The best way to prevent infection for our teammates and patients is to find an effective vaccine for the virus. At the same time, we promote COVID-Safe Behaviors like social distancing, handwashing and wearing masks.

4. Is a COVID-19 vaccine safe?
For a vaccine to be approved, it must work in a lot of people and must be safe to use.  Normally, vaccine trials take a long time. While this vaccine trial is shorter than most, experts are still making sure it will work and be safe. The FDA considers a vaccine effective if it can lower the number of infections by at least half in those who get the vaccine.

5. How effective is the COVID-19 vaccine?
Many different COVID-19 vaccines are in different stages of development. To receive EUA (Emergency Use Authorization), companies must show the vaccine can lower infections by at least 50 percent. This means that if there are 100 people infected by the disease per day, the vaccine should lower that to 50 per day. It is likely the vaccines will work in a different way in different types of people. This is why testing a diverse group of people is essential to the success of a vaccine. Columbus Regional is committed to creating a vaccine registry with representatives across all communities, populations and ethnicities in the footprint we serve, to ensure that everyone has an equal chance of receiving an effective vaccine.

6. How will Columbus Regional decide who gets the vaccine?
Once a vaccine is released, each state will at first be given a limited supply. Columbus Regional has been asked by North Carolina to decide who should get the vaccine first based on national and state guidance. While we strongly recommend teammates to receive the COVID-19 vaccine, Columbus Regional is not making the vaccine mandatory at this time. However, it could be in the future as more information on the vaccine becomes available.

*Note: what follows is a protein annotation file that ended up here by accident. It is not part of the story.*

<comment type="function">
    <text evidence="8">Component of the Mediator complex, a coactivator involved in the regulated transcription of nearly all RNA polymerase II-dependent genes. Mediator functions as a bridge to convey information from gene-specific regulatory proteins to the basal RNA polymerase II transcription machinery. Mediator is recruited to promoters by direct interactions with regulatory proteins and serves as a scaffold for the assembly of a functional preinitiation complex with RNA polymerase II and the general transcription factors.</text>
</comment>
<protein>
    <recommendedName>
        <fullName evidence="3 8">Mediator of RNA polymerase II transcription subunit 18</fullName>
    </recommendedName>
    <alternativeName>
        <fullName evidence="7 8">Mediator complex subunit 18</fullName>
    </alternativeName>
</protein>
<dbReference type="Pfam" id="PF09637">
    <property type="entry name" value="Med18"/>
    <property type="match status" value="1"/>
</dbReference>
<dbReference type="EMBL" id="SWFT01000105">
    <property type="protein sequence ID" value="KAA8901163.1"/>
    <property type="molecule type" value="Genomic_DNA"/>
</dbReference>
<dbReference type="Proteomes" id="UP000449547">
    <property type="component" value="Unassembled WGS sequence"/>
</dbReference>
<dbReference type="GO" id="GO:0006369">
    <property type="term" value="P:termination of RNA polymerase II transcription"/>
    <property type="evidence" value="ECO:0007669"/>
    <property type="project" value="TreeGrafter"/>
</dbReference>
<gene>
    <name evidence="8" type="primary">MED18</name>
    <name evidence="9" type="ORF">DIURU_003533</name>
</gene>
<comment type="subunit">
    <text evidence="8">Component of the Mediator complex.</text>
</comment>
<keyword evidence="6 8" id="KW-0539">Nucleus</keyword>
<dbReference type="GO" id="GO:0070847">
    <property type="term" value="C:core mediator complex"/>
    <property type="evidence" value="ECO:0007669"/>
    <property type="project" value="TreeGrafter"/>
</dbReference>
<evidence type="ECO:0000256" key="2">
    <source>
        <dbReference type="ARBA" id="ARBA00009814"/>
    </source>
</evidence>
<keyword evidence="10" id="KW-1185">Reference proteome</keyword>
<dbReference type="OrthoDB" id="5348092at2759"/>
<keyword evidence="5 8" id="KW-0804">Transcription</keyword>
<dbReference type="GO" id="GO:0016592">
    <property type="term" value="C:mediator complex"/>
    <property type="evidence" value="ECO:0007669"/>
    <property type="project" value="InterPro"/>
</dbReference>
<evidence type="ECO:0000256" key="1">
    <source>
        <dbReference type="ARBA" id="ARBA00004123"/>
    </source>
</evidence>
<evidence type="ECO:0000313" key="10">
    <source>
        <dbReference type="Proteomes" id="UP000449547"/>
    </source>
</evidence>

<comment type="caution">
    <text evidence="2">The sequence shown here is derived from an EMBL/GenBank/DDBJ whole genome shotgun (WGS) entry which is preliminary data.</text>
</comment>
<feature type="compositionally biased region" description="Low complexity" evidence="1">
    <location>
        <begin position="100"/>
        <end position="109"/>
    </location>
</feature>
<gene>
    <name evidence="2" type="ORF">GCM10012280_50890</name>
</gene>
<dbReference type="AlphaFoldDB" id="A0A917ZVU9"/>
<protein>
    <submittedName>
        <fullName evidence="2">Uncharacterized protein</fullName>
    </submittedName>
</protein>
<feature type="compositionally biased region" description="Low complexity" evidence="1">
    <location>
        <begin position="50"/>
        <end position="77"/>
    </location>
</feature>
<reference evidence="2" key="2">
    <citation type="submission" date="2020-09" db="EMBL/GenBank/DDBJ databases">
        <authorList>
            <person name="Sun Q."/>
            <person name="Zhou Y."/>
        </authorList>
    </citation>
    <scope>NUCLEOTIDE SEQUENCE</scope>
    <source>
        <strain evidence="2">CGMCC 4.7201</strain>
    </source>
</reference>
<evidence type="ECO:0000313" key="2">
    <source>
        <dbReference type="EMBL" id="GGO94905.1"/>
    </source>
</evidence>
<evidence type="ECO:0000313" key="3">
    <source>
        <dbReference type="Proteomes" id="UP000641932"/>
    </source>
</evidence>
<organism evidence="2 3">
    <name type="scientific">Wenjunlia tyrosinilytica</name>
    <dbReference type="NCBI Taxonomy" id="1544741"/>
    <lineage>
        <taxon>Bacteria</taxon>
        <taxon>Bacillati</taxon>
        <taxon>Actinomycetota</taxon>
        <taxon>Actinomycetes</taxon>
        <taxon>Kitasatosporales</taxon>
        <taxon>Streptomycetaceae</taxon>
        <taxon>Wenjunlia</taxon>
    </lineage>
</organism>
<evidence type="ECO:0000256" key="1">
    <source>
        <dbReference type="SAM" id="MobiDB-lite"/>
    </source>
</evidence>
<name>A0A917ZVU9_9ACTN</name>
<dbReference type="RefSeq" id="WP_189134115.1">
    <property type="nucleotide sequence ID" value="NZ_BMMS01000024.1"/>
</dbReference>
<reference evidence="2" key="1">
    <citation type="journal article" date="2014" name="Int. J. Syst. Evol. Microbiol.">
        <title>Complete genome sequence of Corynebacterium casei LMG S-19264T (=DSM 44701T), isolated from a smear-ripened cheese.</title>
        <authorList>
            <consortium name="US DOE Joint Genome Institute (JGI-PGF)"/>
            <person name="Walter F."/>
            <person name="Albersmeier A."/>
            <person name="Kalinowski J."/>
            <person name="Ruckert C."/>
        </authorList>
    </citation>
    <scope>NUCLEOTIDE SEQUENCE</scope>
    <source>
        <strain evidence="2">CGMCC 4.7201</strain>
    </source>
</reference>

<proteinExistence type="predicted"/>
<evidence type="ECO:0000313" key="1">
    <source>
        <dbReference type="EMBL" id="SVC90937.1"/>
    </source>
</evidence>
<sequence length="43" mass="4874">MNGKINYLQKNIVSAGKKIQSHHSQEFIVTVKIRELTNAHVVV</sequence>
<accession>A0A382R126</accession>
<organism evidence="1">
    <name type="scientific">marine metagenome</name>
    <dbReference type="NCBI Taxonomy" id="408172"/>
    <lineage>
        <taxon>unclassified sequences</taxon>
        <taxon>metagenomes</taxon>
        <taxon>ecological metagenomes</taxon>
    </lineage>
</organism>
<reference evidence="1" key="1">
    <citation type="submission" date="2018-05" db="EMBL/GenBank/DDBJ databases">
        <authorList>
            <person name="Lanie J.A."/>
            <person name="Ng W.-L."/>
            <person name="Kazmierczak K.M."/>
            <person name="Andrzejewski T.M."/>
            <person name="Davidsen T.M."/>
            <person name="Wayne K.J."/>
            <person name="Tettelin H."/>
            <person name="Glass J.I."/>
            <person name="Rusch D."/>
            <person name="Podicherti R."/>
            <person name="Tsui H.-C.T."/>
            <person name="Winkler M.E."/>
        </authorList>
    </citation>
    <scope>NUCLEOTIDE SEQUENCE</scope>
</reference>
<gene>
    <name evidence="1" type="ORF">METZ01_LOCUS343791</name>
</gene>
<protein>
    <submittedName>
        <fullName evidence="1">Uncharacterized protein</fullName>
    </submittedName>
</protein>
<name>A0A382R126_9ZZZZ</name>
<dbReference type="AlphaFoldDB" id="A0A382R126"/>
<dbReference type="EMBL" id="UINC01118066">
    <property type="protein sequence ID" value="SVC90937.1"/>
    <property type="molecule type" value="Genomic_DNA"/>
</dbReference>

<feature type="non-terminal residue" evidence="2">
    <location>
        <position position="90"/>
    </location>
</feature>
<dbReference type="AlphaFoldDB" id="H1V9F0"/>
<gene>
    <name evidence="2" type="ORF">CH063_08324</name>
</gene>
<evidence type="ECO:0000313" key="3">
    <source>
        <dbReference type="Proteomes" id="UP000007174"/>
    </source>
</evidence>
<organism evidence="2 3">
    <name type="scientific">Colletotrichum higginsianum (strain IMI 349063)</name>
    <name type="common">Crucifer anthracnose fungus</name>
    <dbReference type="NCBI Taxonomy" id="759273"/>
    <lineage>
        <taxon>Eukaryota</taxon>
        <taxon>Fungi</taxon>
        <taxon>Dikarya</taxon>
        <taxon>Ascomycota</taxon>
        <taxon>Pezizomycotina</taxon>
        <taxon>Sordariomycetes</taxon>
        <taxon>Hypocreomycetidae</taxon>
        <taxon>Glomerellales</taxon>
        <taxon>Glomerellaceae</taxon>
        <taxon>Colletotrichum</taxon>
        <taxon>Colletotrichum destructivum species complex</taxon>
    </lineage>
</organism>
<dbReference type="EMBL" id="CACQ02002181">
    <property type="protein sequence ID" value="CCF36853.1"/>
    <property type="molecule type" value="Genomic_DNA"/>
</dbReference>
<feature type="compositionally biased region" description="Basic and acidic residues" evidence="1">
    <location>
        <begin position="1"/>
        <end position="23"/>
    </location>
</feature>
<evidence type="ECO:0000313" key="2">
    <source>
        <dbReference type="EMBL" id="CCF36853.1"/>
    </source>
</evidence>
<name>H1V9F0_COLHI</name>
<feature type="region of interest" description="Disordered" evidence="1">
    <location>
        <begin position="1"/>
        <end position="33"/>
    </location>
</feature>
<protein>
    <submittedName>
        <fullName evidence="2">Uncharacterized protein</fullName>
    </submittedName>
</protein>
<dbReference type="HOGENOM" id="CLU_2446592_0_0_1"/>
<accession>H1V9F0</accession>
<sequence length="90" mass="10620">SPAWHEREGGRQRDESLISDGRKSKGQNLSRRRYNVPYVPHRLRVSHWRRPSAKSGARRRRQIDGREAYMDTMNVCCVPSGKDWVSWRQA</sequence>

Who gets the vaccine?
  • Priority populations
  • Critical healthcare workers at high risk of exposure
  • Essential workers
  • Long-term care staff and residents 

7. How many doses of a COVID-19 vaccine will be needed?
The first COVID-19 vaccine being made available is expected to be taken in 2 doses. This is per manufacturer.

8. How long before a COVID-19 vaccine takes effect?
Researchers are hoping people will start to have immunity to COVID-19 1 to 2 weeks after the second vaccination.

9. Will the COVID-19 vaccine need to be given every year?
It is likely the COVID-19 vaccine will be given every year (like the flu vaccine). However, we’re still studying this to better understand it before making a decision.

10. If someone had COVID-19, do they need to get the vaccine? 
Some people do not have antibodies to fight the disease even after testing positive for COVID-19. There is still a lot to learn about this disease. Positive COVID-19 antibodies do not mean you are totally immune. To develop immunity (or protection) against a virus, you need the antibodies to fight the infection. A vaccine, like the flu shot, helps you to build that immunity.

11. If I get the COVID-19 vaccine, can I stop wearing my mask ?
For now, people are mandated by their respective governor to wear a mask while in public. Even those who get a vaccine will still need to wear a mask.

12. How much will the vaccine cost?
Just like the flu vaccine, there will not be a cost for Columbus Regional teammates to receive the COVID-19 vaccine. As for the general public, this information has not been determined.

13. Will I have to get the flu vaccine AND the COVID-19 vaccine?
The flu vaccine and COVID-19 vaccine are for different viruses. In the future, people may have to get both vaccines every year. A recommedation has not been made yet. Once we know more about the COVID-19 vaccine, we will share more information.